In 1928, a globally famous illusionist, Wei Ling Soo, performs in front of a crowd in Berlin with his world-class magic act. As he walks off stage the film audience sees that he is actually a British man named Stanley (Colin Firth). He berates his employees and is generally curmudgeonly towards his well-wishers. In his dressing-room, he is greeted by old friend and fellow illusionist Howard Burkan (Simon McBurney).
Howard enlists Stanley to go with him to the Côte d’Azur where a rich American family, the Catledges, has apparently been taken in by a clairvoyant and mystic, Sophie (Emma Stone). In fact, the son of the family, Brice (Hamish Linklater), is smitten with Sophie, and his sister Caroline (Erica Leerhsen) and brother-in-law George (Jeremy Shamos) are concerned Brice is considering proposing marriage. Howard says that he has been unable to uncover the secrets behind her tricks and he admits that the more he watched her the more he believed she really has supernatural powers. So he would like Stanley, who has debunked charlatan mystics in the past, to help him prove she is a fraud.
Howard and Stanley travel to the French Riviera, but Stanley is soon astonished by Sophie’s ability to go into a fugue state and apparently pull out highly personal details about him and his family. Stanley witnesses a seance in which Sophie communicates with the deceased patriarch of the American family. A candle floats up from the table and Howard grabs it to try to discern what trickery is at play, but is astounded to find no apparent subterfuge. Stanley begins spending time with Sophie. He takes her to visit his aunt and they drive a convertible along the picturesque rocky corniches. When caught in a rain storm, they end up at an observatory that Stanley had visited as a child. After the rain subsides, they open the roof up and view the stars.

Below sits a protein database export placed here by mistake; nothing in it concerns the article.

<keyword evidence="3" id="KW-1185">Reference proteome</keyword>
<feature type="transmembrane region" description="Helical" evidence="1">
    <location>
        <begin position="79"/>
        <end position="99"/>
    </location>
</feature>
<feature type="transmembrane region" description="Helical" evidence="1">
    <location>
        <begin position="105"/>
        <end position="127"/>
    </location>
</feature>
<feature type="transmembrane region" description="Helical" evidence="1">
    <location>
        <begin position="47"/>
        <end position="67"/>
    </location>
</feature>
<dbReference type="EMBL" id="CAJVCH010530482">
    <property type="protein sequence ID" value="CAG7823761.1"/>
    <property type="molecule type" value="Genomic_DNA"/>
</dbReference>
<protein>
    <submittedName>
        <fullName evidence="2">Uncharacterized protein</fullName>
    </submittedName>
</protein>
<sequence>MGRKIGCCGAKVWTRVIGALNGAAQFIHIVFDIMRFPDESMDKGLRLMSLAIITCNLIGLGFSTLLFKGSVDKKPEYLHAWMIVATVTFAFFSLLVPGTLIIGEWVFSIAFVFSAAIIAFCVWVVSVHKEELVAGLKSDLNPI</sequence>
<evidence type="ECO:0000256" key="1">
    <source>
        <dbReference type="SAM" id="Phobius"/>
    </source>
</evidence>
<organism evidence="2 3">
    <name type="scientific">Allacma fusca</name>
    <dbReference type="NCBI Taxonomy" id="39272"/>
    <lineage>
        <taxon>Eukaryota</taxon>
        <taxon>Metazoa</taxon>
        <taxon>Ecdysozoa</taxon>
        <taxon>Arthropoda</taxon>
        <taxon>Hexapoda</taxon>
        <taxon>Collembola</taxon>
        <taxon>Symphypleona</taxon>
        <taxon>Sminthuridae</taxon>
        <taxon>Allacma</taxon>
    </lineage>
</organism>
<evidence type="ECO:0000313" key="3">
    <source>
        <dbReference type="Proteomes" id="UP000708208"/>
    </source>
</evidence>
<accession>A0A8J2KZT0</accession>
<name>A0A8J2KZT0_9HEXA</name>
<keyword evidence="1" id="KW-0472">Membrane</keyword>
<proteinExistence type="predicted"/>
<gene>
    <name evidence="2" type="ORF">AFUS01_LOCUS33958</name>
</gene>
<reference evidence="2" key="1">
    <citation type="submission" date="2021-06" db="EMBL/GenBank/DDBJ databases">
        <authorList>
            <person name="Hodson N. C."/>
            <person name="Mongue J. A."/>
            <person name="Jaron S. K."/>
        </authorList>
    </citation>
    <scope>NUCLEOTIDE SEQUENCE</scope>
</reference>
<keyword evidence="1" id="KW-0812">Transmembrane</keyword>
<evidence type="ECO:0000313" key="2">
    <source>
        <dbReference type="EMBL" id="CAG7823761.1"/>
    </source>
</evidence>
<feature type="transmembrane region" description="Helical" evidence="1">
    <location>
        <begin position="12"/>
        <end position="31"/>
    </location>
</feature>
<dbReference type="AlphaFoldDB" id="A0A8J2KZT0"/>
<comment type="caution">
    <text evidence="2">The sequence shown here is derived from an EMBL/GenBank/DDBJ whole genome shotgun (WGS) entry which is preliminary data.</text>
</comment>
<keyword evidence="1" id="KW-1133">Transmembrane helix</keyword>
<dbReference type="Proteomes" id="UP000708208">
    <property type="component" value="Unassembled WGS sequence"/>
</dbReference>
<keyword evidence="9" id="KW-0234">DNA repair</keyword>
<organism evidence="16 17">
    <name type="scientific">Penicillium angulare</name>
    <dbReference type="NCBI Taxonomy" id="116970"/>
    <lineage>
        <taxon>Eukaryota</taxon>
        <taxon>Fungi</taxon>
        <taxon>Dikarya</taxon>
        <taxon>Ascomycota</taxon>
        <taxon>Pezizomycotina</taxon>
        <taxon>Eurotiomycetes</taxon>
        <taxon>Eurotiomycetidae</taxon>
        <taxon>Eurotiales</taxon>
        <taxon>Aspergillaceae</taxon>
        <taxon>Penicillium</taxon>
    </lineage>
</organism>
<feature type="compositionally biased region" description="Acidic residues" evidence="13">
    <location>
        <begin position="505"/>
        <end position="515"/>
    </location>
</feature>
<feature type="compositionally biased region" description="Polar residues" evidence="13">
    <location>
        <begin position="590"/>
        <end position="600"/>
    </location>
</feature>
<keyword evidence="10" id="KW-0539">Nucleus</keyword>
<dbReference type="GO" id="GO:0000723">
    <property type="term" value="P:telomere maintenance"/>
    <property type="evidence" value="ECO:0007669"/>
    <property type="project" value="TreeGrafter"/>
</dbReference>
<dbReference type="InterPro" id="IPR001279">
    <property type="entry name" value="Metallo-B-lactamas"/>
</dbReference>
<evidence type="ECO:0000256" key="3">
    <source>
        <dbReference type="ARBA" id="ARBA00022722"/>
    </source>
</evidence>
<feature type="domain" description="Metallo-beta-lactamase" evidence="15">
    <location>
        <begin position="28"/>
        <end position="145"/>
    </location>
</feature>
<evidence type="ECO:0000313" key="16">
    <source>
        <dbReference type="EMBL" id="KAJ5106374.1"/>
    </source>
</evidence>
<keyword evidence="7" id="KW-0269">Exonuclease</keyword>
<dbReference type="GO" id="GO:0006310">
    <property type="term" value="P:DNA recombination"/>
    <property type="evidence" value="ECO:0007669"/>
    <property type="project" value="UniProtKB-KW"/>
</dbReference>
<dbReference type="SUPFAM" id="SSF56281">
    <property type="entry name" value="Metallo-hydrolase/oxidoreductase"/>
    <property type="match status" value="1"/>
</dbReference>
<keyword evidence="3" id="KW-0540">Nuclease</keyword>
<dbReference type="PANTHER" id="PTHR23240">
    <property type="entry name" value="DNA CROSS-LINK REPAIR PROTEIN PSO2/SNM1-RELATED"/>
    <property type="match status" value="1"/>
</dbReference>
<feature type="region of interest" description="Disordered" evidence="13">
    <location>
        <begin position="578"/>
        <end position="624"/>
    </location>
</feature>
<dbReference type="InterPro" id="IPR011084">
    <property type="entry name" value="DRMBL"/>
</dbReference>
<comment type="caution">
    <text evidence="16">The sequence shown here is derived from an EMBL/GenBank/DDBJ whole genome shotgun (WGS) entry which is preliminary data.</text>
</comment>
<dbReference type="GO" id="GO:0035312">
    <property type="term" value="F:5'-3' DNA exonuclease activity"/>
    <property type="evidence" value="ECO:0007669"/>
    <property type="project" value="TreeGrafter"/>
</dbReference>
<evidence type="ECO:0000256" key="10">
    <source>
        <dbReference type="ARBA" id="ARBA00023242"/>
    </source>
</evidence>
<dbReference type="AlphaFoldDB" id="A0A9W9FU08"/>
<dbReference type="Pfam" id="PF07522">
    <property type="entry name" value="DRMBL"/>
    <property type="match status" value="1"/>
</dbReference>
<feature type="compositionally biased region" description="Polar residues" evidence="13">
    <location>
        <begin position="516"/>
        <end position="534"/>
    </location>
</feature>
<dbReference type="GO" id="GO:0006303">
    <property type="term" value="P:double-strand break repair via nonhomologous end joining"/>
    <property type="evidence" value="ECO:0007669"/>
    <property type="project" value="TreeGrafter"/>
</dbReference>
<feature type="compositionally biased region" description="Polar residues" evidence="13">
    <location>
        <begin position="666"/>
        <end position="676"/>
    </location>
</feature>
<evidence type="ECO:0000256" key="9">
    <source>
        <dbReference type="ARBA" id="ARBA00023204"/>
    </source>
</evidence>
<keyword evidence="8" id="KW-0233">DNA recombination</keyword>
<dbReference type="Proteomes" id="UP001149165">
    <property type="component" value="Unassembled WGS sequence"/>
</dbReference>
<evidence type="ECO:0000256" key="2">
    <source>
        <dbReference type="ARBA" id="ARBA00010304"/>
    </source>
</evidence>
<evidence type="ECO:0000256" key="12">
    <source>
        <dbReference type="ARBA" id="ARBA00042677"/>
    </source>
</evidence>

When Stanley and Sophie visit his aunt Vanessa (Eileen Atkins), Sophie is seemingly able, after holding aunt Vanessa’s pearls, to somehow relate most of the details of Vanessa’s one great love affair. This finally convinces Stanley of Sophie’s authenticity and he has an emotional epiphany, feeling that his lifelong rationalism and cynicism have been misguided. He is elated at looking at the world with new eyes and even breaks off his engagement with his equally rational and dispassionate fiancee, Olivia.
At a Gatsby-esque party, Stanley and Sophie dance. As they walk together later that night, Sophie asks him if he has felt any feelings for her “as a woman”. Stanley, who has admired her talents as a mystic and is grateful to her for opening his eyes to a new worldview, is taken aback and admits that he has not thought of her that way. She leaves upset. The next day Stanley holds a press conference to tell the world that he, who spent his life debunking charlatan mystics, has finally come to find one who is the real deal. The reporters drill him with questions, but the grilling is interrupted when he receives news his aunt Vanessa has been in a car accident.